Florida Supreme Court Rejects Recreational Marijuana Constitutional Ballot Amendment Initiative

April 23, 2021

Authors: Alan Fiedel, Noelle K. Sheehan

On April 22, 2021, the Florida Supreme Court struck down a high-profile effort to legalize marijuana for recreational use in Florida. Justices reviewed a constitutional ballot initiative sponsored by the political committee Make It Legal Florida and, in a 5‒2 decision, ruled it to be “misleading.” In an opinion written by Chief Justice Charles Canady, a majority of justices took issue with Make It Legal Florida’s use of the word “permit” in the initiative’s ballot summary. The justices argued that the amendment did not effectively advise Floridians that, although marijuana use would be allowed under Florida law if the amendment were to pass, marijuana would still be illegal federally. 

The opinion specifically sets forth, “A constitutional amendment cannot unequivocally ‘permit’ or authorize conduct that is criminalized under federal law … A ballot summary suggesting otherwise is affirmatively misleading.” 

“The summary’s unqualified use of the word ‘permits’ strongly suggests that the conduct to be authorized by the amendment will be free of any criminal or civil penalty in Florida,” the majority opinion stated. “The proposed amendment, on the other hand, explains that the conduct will only be free of criminal or civil liability ‘under Florida law.’ The proposed amendment includes that language, of course, because a recreational marijuana user or distributor will remain exposed to potential prosecution under federal law ‒ no small matter,” the majority noted. 

Make It Legal Florida spearheaded the drive to put the proposal on the 2022 ballot, and had already gathered more than 556,000 signatures out of the 891,589 needed. As part of the judicial review process, Florida Supreme Court sign-off on the proposed ballot title and summary would be needed to place the question on the ballot next year.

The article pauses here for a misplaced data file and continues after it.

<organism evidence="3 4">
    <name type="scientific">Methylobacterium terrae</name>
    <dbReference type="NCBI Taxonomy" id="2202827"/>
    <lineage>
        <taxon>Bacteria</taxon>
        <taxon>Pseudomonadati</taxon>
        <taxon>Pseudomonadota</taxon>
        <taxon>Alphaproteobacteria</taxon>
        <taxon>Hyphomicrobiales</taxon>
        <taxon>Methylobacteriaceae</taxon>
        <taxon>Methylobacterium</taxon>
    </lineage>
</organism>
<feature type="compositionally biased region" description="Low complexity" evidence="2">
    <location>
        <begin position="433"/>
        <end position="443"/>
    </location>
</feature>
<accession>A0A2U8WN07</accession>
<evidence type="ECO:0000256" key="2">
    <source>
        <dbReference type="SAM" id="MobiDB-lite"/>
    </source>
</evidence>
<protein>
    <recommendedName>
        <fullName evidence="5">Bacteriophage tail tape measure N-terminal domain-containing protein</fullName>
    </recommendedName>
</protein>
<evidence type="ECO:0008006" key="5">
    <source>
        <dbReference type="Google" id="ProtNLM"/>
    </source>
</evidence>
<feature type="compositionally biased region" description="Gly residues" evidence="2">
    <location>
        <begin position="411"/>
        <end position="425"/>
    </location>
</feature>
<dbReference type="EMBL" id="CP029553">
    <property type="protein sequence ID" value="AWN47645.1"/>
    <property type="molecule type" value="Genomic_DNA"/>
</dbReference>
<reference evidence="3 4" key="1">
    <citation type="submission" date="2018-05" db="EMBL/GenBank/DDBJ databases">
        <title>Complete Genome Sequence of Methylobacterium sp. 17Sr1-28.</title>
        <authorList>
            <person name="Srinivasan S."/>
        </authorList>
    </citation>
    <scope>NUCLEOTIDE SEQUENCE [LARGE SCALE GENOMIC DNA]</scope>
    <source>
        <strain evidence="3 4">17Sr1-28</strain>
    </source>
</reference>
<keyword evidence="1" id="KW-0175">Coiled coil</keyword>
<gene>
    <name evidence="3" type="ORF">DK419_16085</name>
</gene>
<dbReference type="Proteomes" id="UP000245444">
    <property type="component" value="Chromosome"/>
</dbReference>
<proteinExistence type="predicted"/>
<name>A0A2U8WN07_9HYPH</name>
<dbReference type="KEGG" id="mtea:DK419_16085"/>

The proposal would have left it up to Florida voters to permit “adults 21 years or older to possess, use, purchase, display, and transport up to 2.5 ounces of marijuana and marijuana accessories for personal use for any reason,” as well as allow existing medical marijuana dispensaries to sell it. 

Similar issues have previously come before the Florida Supreme Court. When it considered whether to allow an amendment legalizing medical marijuana onto the 2016 ballot, the backers of that initiative avoided this pitfall. The measure’s sponsors noted in their ballot summary that the medical marijuana measure did not “immunize” Floridians from “violations of federal law.” Justices approved that ballot’s language unanimously, and 71 percent of the electorate voted to legalize medical marijuana in 2016. 

The Florida Supreme Court’s ruling, along with two other bills likely to gain passage in the current legislative session ‒ which, respectively, would (1) limit contributions to ballot initiative campaigns to just $3,000 from individuals and corporations and (2) raise the percentage of the total vote needed for ballot amendment approval from 60 percent to 66 percent ‒ will almost guarantee that another ballot amendment initiative is going to prove a challenge over the next few years. 

The apparent failure of Florida’s legislative effort to cap the level of tetrahydrocannabinol (THC) in marijuana offered to patients was celebrated this week by medical marijuana advocates. “Thank God for all of the activists that came up to Tallahassee, that signed the petitions. That’s what democracy looks like: When we get together, we hear from the people, and legislation that would have hurt them is stopped,” stated Agriculture Commissioner Nikki Fried. 

In his dissent, Justice Alan Lawson echoed Fried’s sentiments, stating, “today’s decision underestimates Florida voters.” 

Following successful state cannabis ballot measures in the 2020 election by Arizona, New Jersey, Montana, Mississippi and South Dakota, the “domino effect” has continued in 2021 with recent adult-use legislation approved in New York, New Mexico and Virginia. Adult-use legislation currently is being considered in Connecticut, Minnesota, Pennsylvania, Rhode Island and Wisconsin. 

The Florida Supreme Court’s ruling demonstrates the ongoing divide between various states in the legalization of marijuana for medical and recreational use, which still is criminalized under federal law.

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